Flies are able to right themselves very quickly when taking off from an upside-down position. Scientists from the CNRS and from The Institute of Movement Science (ISM) at Aix-Marseille Université studying this phenomenon discovered the surprising way these insects begin by turning their bodies before their heads on take-off. The research will be published on 15 July 2020 in the Journal of Experimental Biology.
With its legs pointing up and its wings down towards the floor, a fly can casually rest upside-down on a ceiling, but on take-off, it will right itself very quickly. Researchers from the CNRS and Aix-Marseille Université looked at how the insect flips itself around when taking off. With the aid of a high-speed camera, the scientists discovered that, contrary to cats which land on their feet by first turning their heads, flies begin by turning their bodies. The insect reorients itself within six wing beats at a speed of 10,000°/s, or approximately 30 revolutions per second. The whole movement takes approximately 0.05 s with the head turning 0.016 s later than the body.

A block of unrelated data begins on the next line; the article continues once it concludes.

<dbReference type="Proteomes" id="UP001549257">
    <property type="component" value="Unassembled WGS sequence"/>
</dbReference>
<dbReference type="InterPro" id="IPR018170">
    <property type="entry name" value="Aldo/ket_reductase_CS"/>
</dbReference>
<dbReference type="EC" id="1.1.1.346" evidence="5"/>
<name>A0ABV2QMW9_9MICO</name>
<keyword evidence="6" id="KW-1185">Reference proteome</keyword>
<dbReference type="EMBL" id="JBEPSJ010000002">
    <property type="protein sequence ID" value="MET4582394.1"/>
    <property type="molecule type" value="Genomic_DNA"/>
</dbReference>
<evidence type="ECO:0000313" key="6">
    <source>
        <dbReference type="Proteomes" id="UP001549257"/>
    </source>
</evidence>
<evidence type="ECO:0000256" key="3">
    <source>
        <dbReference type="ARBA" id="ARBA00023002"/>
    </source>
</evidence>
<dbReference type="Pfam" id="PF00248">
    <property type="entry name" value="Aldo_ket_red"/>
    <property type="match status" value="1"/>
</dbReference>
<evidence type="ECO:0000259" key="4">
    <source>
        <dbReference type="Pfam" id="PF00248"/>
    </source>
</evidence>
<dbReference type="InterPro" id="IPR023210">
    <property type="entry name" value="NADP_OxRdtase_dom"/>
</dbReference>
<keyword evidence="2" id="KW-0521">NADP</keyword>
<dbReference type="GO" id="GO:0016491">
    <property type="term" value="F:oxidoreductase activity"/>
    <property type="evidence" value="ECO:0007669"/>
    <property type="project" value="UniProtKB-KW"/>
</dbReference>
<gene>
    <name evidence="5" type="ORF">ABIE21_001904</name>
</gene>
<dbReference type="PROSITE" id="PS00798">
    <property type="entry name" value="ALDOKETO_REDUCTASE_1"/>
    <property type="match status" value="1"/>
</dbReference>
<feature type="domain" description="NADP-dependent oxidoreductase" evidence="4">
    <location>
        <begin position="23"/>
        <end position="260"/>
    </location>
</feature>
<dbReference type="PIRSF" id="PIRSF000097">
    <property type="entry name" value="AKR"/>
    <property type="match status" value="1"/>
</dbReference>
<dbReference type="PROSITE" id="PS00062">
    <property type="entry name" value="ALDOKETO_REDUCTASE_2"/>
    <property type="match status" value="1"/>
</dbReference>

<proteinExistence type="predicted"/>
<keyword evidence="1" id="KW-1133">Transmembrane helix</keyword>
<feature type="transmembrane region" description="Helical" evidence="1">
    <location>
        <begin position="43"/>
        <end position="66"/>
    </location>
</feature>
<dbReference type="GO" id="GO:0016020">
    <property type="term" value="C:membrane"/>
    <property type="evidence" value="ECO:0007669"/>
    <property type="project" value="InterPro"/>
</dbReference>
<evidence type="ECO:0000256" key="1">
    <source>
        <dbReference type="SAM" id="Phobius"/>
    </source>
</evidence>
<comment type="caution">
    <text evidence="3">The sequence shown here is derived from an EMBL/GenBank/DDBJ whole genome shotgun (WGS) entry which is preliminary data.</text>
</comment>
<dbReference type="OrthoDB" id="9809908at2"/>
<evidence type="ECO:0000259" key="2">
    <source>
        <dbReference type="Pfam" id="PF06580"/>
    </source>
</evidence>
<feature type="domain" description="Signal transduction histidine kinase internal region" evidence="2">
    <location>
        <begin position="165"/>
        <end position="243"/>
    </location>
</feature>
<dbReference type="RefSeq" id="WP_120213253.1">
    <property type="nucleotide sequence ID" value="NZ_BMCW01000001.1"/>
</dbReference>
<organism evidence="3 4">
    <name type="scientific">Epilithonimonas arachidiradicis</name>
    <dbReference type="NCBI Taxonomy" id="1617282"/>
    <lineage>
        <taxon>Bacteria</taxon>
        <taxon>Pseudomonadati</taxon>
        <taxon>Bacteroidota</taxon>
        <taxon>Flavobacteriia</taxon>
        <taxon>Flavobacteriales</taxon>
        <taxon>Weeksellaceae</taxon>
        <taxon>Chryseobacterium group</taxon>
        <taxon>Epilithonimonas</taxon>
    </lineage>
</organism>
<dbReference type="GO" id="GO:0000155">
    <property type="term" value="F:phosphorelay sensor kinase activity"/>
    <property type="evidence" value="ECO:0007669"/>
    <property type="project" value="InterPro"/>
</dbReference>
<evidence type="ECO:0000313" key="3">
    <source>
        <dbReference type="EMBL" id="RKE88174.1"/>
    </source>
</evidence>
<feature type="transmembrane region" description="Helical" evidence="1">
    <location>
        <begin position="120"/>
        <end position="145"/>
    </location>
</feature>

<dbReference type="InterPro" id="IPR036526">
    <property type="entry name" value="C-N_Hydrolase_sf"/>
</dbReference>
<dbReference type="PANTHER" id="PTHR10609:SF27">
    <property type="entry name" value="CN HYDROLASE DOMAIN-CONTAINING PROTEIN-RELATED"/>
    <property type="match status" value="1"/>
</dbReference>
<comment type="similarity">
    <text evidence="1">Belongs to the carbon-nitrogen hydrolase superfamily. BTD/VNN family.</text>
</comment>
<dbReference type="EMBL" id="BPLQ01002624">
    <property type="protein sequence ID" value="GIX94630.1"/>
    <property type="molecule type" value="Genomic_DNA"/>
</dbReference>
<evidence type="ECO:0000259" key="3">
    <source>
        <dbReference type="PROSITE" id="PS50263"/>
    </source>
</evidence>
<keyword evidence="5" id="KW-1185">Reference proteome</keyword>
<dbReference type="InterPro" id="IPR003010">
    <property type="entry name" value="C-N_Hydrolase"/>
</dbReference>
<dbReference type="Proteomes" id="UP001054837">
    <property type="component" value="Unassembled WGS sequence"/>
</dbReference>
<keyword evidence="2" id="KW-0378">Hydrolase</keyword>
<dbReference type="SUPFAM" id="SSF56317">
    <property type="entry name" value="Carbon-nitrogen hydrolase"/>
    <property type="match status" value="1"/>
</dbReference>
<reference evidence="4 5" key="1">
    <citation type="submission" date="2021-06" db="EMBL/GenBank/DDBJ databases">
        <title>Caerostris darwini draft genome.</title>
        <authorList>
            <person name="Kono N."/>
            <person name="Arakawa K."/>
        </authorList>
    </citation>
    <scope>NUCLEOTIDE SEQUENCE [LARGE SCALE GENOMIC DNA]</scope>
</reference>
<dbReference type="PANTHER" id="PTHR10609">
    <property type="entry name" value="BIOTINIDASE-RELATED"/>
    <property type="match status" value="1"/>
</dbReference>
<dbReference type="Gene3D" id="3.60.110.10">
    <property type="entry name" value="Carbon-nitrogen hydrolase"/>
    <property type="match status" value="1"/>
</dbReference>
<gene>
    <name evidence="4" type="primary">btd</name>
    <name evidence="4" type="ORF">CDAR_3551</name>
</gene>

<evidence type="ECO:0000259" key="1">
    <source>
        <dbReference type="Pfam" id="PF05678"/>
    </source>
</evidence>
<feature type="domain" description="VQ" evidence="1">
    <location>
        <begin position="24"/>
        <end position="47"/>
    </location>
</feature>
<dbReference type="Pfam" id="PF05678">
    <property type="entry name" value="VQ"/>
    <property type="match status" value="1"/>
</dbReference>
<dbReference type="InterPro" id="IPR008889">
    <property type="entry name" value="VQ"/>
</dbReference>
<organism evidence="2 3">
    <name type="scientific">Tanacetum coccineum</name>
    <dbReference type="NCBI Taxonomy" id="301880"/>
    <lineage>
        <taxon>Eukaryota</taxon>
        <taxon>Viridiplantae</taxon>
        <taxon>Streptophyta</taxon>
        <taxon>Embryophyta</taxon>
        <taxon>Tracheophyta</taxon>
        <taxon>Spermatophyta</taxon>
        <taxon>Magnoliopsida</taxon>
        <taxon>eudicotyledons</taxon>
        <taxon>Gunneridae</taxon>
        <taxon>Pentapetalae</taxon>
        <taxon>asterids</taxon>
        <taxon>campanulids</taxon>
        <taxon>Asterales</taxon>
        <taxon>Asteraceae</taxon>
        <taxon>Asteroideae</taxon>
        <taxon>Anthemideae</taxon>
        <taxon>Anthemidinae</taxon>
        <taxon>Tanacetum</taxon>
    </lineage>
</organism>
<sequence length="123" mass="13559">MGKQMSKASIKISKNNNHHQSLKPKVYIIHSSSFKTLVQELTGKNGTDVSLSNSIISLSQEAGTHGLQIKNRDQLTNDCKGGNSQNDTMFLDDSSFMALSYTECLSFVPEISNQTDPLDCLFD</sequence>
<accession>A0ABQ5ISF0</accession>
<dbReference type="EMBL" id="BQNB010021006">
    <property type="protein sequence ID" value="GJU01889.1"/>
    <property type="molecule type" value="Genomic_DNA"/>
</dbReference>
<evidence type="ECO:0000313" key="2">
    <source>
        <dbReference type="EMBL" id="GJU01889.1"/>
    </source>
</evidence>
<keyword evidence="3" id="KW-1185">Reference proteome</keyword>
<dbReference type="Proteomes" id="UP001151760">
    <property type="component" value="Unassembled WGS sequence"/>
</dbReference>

According to the scientists, during take-off flies flip their bodies before their heads due to an inherent stabilisation reflex. Small stabilisers near the wings function as a type of gyroscope. Humans have a similar reflex which kicks in when they continue to stare at something despite turning their bodies around. In the study, the team included modelling which suggested that, during reorientation, the insect stabilises its visual system before resuming normal flight. The research aims to elucidate how flies orient themselves relative to a vertical axis. The scientists will now further their research to investigate the effect of light on a fly’s orientation.
- Anna Verbe, Léandre P. Varennes, Jean-Louis Vercher, Stéphane Viollet. How do hoverflies use their righting reflex? The Journal of Experimental Biology, 2020; 223 (13): jeb215327 DOI: 10.1242/jeb.215327